By Bilge Arslan
Summer is a time when many Yale-NUS College students embark on different experiential learning programmes – be it summer school, research or internship opportunities, both locally and overseas. In this second part of our series on Summer Internships 2019, we spoke with three students who did summer internships in Singapore and explored different interests.
Matas Vitkauskas (Class of 2022). Image by Yasunari Watanabe for Yale-NUS College.
Matas Vitkauskas (Class of 2022), a prospective Life Sciences major, worked at Duke-NUS Centre for Computational Biology laboratory over the summer. The laboratory focuses on Mutational Signature Analysis, a new bioinformatics field that was established in 2013. Matas wanted to work in this laboratory because this technology combines deep learning, gene sequence technology, and cancer biology, which are topics that interest him.
Matas described what he did over the summer as “detective’s work in cancer diagnosis”. By sequencing the DNA and comparing the sequenced sample to the standard genome using statistical and mathematical algorithms, he learnt that it is possible to decipher mutational signatures, identifiable patterns of DNA mutation that cause cancer. Matas spent most of his time learning various tasks performed in the laboratory, including R programming and using pattern recognition algorithms as well as some cancer biology. While Matas does not plan to pursue a career in computational research, he felt that this internship experience will be helpful for a future career in Life Sciences.
Sunwoo Nam (Class of 2020). Image by Yasunari Watanabe for Yale-NUS College.
Another student, Sunwoo Nam (Class of 2020) worked at GrabVentures as a user interface and user experience intern (UI/UX). A Mathematical, Computational and Statistical Sciences major, she took a course titled Designing Interactive Systems in her second year, which sparked her interest in UI/UX.
“Before taking this course, I always thought of my major as mainly coding based, and since being exposed to UI/UX through this course, I wanted to explore UI/UX further and have been looking for internships related to this area,” said Sunwoo. She shared that she was especially happy to be placed in GrabVentures, a department that focuses on launching new ideas for Grab’s mobile app.
“Grab is full of ambitious, motivated yet humble people and such an environment keeps me intrigued and inspired,” said Sunwoo. She was also exposed to many opportunities during this internship such as contributing to the development of new features of the app, which was tested in Jakarta. Sunwoo also travelled to Bangkok to launch a new product that she worked on with a team of engineers, business analysts and product managers. The product involves the revamp of the groceries purchase feature in the app in Thailand.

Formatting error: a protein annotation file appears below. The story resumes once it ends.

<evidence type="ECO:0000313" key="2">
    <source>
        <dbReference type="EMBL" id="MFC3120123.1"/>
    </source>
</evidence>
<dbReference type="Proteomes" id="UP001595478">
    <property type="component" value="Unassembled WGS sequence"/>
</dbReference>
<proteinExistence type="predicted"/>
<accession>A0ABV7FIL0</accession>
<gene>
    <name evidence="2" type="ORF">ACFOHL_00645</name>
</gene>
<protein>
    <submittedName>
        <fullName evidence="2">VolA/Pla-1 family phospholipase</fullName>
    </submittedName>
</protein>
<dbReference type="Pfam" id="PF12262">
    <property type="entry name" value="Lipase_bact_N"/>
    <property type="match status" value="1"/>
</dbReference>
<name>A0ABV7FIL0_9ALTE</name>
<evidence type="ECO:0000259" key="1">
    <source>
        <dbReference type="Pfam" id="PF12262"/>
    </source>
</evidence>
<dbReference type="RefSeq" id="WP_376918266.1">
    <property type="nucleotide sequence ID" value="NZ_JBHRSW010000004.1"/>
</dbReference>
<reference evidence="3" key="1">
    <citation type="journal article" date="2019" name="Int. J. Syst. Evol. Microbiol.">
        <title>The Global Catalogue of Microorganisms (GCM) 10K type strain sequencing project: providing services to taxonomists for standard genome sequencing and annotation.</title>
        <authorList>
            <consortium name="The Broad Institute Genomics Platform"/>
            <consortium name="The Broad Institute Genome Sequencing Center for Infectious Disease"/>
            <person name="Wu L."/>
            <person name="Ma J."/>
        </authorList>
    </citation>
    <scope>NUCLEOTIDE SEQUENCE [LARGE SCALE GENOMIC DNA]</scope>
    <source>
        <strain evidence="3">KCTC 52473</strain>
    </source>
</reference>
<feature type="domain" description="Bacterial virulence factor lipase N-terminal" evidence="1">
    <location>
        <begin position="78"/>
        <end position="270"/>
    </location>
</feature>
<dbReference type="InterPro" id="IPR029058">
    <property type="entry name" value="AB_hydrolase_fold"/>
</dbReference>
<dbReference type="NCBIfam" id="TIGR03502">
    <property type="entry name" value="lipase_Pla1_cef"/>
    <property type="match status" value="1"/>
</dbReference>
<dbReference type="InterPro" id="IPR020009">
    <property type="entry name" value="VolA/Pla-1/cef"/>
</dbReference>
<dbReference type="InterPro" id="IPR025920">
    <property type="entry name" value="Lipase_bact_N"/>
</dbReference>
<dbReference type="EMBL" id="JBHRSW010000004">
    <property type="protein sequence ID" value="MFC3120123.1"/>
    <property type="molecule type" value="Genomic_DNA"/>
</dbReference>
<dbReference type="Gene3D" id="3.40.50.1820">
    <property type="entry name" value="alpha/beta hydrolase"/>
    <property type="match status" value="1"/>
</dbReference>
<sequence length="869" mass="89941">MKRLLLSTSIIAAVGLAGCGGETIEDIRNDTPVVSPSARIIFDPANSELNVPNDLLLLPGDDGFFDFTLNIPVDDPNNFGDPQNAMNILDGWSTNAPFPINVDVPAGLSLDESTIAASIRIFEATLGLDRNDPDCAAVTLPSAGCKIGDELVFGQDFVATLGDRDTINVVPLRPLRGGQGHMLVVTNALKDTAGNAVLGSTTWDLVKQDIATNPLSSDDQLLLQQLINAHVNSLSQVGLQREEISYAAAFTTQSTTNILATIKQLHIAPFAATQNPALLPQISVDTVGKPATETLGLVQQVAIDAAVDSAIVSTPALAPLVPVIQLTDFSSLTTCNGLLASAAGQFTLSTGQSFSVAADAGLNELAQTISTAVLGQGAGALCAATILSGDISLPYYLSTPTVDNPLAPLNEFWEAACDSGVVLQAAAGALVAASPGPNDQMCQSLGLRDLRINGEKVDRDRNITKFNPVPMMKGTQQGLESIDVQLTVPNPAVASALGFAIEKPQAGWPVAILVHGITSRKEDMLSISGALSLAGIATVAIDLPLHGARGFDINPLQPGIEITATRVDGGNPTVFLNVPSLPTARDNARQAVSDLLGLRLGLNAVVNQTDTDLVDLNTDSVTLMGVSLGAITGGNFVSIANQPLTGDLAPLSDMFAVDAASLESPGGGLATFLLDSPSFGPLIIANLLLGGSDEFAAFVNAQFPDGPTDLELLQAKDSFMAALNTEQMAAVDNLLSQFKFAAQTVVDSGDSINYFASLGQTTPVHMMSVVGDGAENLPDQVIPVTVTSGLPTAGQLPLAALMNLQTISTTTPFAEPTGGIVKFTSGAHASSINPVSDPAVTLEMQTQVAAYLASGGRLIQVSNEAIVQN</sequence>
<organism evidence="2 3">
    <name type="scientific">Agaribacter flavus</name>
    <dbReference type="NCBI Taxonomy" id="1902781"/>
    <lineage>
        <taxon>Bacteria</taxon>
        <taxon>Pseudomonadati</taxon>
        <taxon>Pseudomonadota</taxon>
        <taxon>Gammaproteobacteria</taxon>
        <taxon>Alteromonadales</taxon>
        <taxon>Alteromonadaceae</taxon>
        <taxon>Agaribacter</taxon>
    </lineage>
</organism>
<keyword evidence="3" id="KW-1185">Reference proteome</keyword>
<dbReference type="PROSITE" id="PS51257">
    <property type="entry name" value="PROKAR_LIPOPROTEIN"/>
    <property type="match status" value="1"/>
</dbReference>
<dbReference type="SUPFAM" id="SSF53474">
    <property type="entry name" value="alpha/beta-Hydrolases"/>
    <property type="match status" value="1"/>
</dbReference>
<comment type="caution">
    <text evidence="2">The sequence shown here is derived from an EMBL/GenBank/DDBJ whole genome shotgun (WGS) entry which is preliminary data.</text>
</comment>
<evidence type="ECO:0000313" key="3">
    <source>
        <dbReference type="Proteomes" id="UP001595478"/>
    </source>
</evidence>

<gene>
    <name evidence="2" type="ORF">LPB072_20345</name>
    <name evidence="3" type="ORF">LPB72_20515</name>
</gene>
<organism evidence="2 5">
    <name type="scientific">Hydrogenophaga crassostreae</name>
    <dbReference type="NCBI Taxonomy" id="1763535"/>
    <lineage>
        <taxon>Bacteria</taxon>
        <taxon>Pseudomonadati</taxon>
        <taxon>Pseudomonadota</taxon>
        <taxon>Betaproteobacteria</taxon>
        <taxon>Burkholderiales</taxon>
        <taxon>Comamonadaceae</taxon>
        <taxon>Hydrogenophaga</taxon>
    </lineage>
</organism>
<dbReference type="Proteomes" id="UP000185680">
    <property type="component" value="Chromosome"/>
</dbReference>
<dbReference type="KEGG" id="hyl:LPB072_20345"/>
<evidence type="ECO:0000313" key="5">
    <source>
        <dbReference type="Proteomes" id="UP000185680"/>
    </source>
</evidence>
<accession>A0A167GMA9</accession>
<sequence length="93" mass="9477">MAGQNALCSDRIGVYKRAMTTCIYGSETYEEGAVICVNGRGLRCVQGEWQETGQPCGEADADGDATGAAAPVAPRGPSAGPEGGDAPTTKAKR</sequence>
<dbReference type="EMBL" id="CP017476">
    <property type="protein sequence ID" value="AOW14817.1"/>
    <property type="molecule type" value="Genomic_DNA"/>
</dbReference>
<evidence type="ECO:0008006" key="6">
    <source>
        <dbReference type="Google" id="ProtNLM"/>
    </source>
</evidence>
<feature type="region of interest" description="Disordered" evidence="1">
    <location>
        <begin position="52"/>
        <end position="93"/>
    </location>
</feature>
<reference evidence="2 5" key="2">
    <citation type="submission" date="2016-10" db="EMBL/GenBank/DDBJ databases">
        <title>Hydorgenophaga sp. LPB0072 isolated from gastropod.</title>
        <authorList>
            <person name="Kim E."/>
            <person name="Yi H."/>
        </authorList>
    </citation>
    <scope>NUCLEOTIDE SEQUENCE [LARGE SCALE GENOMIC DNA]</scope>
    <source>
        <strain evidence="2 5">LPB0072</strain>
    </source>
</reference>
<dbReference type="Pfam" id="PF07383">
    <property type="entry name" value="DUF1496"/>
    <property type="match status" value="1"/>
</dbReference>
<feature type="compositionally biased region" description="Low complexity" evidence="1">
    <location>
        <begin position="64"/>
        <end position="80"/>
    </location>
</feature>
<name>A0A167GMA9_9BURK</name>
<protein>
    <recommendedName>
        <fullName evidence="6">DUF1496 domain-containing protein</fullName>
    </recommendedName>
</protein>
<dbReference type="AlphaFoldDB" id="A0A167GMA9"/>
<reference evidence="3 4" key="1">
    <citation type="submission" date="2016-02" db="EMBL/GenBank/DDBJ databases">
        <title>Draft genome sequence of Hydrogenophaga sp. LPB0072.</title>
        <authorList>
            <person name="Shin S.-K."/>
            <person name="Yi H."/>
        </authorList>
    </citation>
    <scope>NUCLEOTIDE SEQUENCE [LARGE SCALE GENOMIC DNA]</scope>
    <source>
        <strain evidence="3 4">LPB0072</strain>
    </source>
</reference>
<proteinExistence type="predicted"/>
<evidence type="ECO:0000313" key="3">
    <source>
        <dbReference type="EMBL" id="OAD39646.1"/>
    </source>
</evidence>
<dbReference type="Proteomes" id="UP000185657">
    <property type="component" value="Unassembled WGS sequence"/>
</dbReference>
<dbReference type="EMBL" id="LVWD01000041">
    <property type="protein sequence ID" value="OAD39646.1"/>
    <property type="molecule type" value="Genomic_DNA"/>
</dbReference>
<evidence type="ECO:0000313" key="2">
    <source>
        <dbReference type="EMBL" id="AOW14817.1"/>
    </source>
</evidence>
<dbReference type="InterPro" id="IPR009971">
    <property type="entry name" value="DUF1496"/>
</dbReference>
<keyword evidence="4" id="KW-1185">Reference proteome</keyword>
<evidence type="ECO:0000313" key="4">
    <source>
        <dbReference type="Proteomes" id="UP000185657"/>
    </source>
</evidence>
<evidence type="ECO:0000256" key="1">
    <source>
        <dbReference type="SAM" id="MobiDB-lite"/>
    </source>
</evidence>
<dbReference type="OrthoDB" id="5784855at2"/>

Sunwoo felt that her academic experience at Yale-NUS College has come in handy for the internship. One of her assignments at GrabVentures was to create an improved high-fidelity prototype of any service. “It was truly a rewarding experience to be able to apply see some of my skills in UI/UX that I learnt in school be manifested in different parts of the Grab app and have a real impact,” said Sunwoo.
Kwok Jia Yang (Class of 2021). Image by Yasunari Watanabe for Yale-NUS College.
Kwok Jia Yang (Class of 2021) spent the summer working at The Singapore Art Book Fair, an event he has been following for a long time.
“I wanted to find out more about how non-profit art events could function outside the structures of institutional and governmental funding, contributing to a more organic flow of artistic developments and happenings in Singapore,” he said.
Jia Yang added that the experience of being surrounded by creative energy during his internship was “incredibly stimulating and inspiring”. The internship also piqued his interest in journalism and art writing as he had the opportunity to interview artists and professionals who work in the creative industry.
For Jia Yang, the working experience enabled him to discover the social realities outside of college life. “Even though the event was only three days long, it was, in reality, the culmination of months of prior preparation – from the finalisation of logistics to marketing campaigns and coordinating with our partners,” he said.
“The whole festival would not have been a success had we not worked together as a team. It is certainly an experience I will hold close to my heart moving forward”.
To read the first part of the Summer Internships 2019 series on overseas internships, click here.